Most college students need student loans to help pay for college. In fact, 43% of students use federal student loans and 12% use private student loans to cover their tuition and other expenses. But what is that money going towards? When you borrow money or earn financial aid like scholarships or grants, it’s typically stretched to cover as many of your outstanding college costs as possible. That includes tuition and fees, room and board, and some supplies like your laptop or books. In some cases, you’ll also need to have money left over to pay for other things like transportation or meal plans.
Using student loans for living expenses shouldn’t be your first option, so make sure you do your research before borrowing. To borrow wisely, you need to understand the process of taking out a loan to cover those non-tuition items.
Here are a few considerations for you to keep in mind before using your student loans to cover your living expenses.
Average Living Expenses
What are living expenses? Generally, living expenses include the cost of all your necessities. In college, this includes rent or room and board, utilities like heat and water, food, clothes, insurance, healthcare, transportation, and recurring bills like phone or internet. When you’re in school, your living expenses will also expand to include books and supplies like your computer. You should use your loans to cover tuition and fees first, and only use them for additional living expenses if necessary.
Average College Costs in 2019
Room & Board: $11,510 (Public, 4-year, in-state)
Books & Supplies: $1,240
Travel & Other Expenses: $3,280
Between 2009-10 and 2019-20, the average published tuition and fee prices rose by $5,720 at public four-year colleges and by $8,720 at private nonprofit four-year colleges and universities. That means students have had to borrow more to cover the rising costs of tuition and seek out schools that offer larger financial aid packages.
For the 2019-2020 school year, the average full-time student’s living expenses ranged from $17,550 on a low budget to $26,200 on a moderate budget. The disbursement of living expenses was 52% to housing and food, 17% to transportation, and 31% miscellaneous costs.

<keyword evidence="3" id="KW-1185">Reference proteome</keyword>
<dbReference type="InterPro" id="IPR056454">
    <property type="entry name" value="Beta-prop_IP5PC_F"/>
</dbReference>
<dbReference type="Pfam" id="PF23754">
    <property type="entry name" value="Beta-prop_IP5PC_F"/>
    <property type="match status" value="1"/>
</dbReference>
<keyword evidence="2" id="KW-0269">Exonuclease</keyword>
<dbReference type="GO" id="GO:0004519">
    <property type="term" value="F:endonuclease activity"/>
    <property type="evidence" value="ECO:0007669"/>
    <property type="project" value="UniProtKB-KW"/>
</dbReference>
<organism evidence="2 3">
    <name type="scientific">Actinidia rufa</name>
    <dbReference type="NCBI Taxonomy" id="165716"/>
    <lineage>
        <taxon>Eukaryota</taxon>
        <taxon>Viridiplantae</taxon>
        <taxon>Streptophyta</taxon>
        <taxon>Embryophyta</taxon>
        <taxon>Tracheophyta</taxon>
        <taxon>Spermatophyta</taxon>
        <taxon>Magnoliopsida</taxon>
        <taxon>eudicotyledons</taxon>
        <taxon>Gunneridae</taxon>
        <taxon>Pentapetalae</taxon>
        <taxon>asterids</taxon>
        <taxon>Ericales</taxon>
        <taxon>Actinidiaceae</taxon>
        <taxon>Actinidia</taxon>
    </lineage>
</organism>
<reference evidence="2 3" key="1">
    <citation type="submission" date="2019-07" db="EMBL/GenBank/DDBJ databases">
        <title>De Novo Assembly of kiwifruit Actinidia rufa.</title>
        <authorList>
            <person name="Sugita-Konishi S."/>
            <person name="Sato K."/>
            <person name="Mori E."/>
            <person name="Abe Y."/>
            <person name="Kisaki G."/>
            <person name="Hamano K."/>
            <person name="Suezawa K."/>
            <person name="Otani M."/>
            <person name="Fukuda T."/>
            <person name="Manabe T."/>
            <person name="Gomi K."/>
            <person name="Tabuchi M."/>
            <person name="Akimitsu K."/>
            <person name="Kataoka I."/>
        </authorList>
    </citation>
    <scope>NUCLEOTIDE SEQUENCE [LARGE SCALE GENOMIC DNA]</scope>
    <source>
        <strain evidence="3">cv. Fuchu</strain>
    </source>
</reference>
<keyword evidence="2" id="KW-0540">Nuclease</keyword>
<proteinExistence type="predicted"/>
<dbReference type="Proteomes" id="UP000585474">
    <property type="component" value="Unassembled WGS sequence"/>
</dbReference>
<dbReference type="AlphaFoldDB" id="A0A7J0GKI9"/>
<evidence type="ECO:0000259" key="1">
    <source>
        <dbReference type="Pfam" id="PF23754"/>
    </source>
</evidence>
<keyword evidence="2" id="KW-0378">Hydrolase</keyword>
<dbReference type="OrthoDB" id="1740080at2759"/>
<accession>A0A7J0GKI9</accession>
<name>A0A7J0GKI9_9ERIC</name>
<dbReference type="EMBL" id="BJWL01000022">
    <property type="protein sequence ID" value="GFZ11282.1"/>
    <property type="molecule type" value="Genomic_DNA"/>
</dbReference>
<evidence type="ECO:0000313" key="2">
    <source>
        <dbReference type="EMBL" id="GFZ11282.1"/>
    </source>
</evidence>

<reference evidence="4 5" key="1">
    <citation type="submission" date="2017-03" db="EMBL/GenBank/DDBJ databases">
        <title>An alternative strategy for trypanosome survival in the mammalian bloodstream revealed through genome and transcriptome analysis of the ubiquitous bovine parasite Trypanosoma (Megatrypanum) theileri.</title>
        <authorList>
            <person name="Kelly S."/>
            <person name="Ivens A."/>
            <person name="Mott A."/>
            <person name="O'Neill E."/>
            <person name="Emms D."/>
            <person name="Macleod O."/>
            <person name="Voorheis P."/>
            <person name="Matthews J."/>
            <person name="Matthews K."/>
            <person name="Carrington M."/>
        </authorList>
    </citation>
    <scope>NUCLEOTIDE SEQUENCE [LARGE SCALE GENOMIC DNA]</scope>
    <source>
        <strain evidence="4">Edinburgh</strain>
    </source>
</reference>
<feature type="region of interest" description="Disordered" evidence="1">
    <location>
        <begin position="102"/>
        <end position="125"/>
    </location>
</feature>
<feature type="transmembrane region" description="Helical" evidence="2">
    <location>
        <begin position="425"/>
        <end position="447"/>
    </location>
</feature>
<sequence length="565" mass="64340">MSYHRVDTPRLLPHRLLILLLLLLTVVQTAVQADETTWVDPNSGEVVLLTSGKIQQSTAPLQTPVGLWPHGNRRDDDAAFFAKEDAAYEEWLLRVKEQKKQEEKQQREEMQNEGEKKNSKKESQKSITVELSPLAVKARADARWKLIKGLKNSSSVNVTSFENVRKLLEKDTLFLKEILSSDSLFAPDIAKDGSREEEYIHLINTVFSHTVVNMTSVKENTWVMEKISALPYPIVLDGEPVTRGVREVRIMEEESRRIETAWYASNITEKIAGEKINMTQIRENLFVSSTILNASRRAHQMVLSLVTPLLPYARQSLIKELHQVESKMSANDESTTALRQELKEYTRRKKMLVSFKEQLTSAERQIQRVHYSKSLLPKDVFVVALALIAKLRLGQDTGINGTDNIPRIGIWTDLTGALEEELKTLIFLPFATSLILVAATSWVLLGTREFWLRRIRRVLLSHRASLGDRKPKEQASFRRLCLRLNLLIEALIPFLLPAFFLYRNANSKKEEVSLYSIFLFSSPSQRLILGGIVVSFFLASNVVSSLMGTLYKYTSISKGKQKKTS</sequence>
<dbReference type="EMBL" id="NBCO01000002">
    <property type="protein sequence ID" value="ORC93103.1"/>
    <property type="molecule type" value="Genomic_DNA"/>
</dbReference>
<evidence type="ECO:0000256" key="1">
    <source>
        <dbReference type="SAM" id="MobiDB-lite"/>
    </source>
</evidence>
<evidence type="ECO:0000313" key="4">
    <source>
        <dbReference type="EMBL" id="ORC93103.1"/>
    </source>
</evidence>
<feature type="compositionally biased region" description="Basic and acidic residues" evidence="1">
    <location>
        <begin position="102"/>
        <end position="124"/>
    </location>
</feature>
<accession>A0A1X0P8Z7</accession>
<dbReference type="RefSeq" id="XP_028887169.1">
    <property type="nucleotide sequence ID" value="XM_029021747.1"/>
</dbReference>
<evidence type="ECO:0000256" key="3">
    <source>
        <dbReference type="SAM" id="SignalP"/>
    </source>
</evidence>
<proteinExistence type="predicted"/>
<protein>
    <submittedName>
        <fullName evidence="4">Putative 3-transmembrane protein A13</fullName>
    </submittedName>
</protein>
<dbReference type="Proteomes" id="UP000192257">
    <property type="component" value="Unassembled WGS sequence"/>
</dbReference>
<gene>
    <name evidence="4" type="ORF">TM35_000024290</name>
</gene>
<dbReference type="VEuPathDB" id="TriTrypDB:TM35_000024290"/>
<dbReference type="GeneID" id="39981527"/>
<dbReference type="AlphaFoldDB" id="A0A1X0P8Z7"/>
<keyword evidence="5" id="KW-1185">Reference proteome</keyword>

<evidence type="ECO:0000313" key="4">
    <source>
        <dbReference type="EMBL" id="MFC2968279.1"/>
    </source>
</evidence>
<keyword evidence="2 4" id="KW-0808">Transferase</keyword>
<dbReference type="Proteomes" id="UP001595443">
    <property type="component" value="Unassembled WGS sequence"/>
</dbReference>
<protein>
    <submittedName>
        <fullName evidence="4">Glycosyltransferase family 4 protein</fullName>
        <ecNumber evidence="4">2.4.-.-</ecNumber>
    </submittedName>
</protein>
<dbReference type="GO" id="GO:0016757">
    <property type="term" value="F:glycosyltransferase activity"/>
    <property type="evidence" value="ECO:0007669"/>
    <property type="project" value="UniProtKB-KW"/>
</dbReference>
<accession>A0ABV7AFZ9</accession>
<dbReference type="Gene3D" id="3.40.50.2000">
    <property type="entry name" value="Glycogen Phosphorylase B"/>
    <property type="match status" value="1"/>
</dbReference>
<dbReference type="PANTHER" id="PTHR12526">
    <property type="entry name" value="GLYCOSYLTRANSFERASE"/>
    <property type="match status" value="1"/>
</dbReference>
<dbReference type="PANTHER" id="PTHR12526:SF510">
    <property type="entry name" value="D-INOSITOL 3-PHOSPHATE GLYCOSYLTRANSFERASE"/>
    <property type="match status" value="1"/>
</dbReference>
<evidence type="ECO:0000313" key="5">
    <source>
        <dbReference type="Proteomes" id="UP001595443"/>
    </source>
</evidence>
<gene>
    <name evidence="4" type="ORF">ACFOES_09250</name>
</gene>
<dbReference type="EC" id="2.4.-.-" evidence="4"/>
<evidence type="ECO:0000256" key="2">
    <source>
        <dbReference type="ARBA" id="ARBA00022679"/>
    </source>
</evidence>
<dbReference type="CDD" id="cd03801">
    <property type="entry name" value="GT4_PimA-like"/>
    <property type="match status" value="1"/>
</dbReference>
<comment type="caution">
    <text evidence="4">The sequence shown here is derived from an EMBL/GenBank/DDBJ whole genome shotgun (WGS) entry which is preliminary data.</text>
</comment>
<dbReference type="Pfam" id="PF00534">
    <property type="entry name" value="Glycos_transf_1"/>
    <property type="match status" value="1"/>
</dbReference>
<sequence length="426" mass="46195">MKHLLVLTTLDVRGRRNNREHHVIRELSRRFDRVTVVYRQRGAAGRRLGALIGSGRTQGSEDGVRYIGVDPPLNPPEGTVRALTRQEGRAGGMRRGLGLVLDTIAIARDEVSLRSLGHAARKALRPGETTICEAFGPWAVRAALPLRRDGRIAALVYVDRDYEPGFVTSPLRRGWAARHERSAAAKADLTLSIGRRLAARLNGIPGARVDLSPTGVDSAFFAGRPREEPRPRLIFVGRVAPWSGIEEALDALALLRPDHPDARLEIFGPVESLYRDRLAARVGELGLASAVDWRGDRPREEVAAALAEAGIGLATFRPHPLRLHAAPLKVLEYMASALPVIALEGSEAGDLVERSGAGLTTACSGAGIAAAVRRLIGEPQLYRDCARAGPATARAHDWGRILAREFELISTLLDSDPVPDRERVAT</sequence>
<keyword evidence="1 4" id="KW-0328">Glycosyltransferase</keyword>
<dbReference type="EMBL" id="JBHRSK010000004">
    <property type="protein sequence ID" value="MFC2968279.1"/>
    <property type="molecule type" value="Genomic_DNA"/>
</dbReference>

According to these statistics, students should be budgeting more than half of their living expenses to rent, utilities, and food. Many people don’t enter college expecting such a high price tag on common expenses. And that’s okay. If you can’t afford those expenses, you may be able to use student loans to cover them.
Budgeting for Living Expenses
The College Ave survey conducted by Barnes & Noble College InsightsSM found that 61% of students said college was more expensive than they expected, even though 76% said that cost was a deciding factor in choosing a college.
You won’t be able to predict exactly how much your living expenses will be before you get to school. The numbers above are averages across the U.S. for full-time students, but they’ll differ among students, schools, and cities. This variance gives you a chance to save money and plan far enough ahead to budget for your estimated costs. That will give you a better idea of how much of a loan you will need to take out.
Calculate Net Price
Net price is the cost of attendance minus your total financial aid package. Many institutions offer their own net price calculators that show their specific costs, including tuition, room and board, books, and miscellaneous expenses. Since costs can vary greatly from one school to another, it’s important to compare the net price of the schools that you’re interested in.
Extra Budgeting Tips